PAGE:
Latent social functions of the health care institute: a case of pharmacies in Russia
The paper aims to portray and to discuss the informal impact of drugstores on health in Russia today, taking into account their formal role in the health care system. The empirical study was conducted in 2013 in the Perm region. It was a part of the larger project on description of all informal providers of goods and services for self-treatment in Russia.
According to our suggestion, if the pharmacies are commercial organizations, they inevitably adapt their work to customers’ demands. As a result, the tasks not designated by state policy are taking a prominent place in their work. In the terminology of R. Merton it could be called the latent (hidden) functions, i.e. unintentional and unconscious consequences of their activities. In order to describe them, we analysed the legislation and general statistics of drug sales in Russia, conducted 30 in-depth interviews with pharmacists, inspected around 50 pharmacies in different towns and villages, and specially registered all customers’ demands during two days in one pharmacy.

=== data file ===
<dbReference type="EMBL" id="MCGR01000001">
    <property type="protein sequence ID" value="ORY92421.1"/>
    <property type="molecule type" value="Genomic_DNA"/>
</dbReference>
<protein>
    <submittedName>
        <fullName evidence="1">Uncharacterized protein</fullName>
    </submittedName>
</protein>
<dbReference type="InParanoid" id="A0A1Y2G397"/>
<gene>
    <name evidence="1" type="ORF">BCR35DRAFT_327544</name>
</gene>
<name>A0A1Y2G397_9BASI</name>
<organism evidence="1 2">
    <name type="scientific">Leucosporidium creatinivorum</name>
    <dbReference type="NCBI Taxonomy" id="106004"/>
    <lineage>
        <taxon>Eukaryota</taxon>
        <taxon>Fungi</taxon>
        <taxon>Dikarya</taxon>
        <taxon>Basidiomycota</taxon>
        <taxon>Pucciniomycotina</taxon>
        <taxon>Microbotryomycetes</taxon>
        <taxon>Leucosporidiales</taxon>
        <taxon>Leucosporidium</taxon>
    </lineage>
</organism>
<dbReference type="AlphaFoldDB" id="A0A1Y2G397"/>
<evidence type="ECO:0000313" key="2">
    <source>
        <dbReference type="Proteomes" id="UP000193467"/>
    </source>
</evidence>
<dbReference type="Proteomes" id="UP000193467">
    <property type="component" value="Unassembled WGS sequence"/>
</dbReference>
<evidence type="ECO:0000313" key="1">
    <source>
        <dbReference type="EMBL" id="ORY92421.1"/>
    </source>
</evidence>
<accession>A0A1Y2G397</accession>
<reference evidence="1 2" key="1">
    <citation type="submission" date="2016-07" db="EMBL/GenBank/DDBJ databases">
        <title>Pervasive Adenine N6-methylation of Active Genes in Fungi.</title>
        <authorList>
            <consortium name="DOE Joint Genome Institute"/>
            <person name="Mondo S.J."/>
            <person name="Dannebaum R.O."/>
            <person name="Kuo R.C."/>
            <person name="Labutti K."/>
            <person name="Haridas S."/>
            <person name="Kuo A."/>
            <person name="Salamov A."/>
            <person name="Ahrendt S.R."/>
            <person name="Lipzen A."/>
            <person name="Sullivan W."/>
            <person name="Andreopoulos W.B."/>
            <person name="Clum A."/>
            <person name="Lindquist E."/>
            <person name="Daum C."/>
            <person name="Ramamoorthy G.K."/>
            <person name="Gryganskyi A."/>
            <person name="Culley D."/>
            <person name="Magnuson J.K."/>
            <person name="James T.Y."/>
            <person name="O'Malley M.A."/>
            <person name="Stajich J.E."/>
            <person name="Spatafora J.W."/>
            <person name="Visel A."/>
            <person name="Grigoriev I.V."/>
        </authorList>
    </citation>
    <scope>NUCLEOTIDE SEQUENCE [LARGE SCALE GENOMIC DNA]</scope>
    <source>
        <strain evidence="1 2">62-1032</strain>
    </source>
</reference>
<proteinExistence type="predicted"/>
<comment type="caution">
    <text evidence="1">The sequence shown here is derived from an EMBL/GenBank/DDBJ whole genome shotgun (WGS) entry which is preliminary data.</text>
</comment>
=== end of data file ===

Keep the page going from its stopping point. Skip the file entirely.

The peculiarities of the healthcare system and pharmaceutical retail in Russia may create conditions for a high level of self-medication and the proactive role of pharmacies in it. Nevertheless, in the Russian legislation the main reason for the existence of pharmacies is to provide remedies which are prescribed by doctors. It seems to mirror the classical, paternalistic model of health care. The legislative framework leads to the conservation of the hidden social functions of pharmacies, because deviations are widespread although illegal.
In sum, the empirical research demonstrates three main latent functions of pharmacies: to take on the duty of physician, to provide remedies for self-medication (whether conventional OTC and prescription medicines or food supplements, or alternative medicine), to serve addicted people and to help them in maintaining a destructive dependence. Each of them reveals in the various aspects of communications and implicit behavior rules in pharmacy. All of them work against formal healthcare.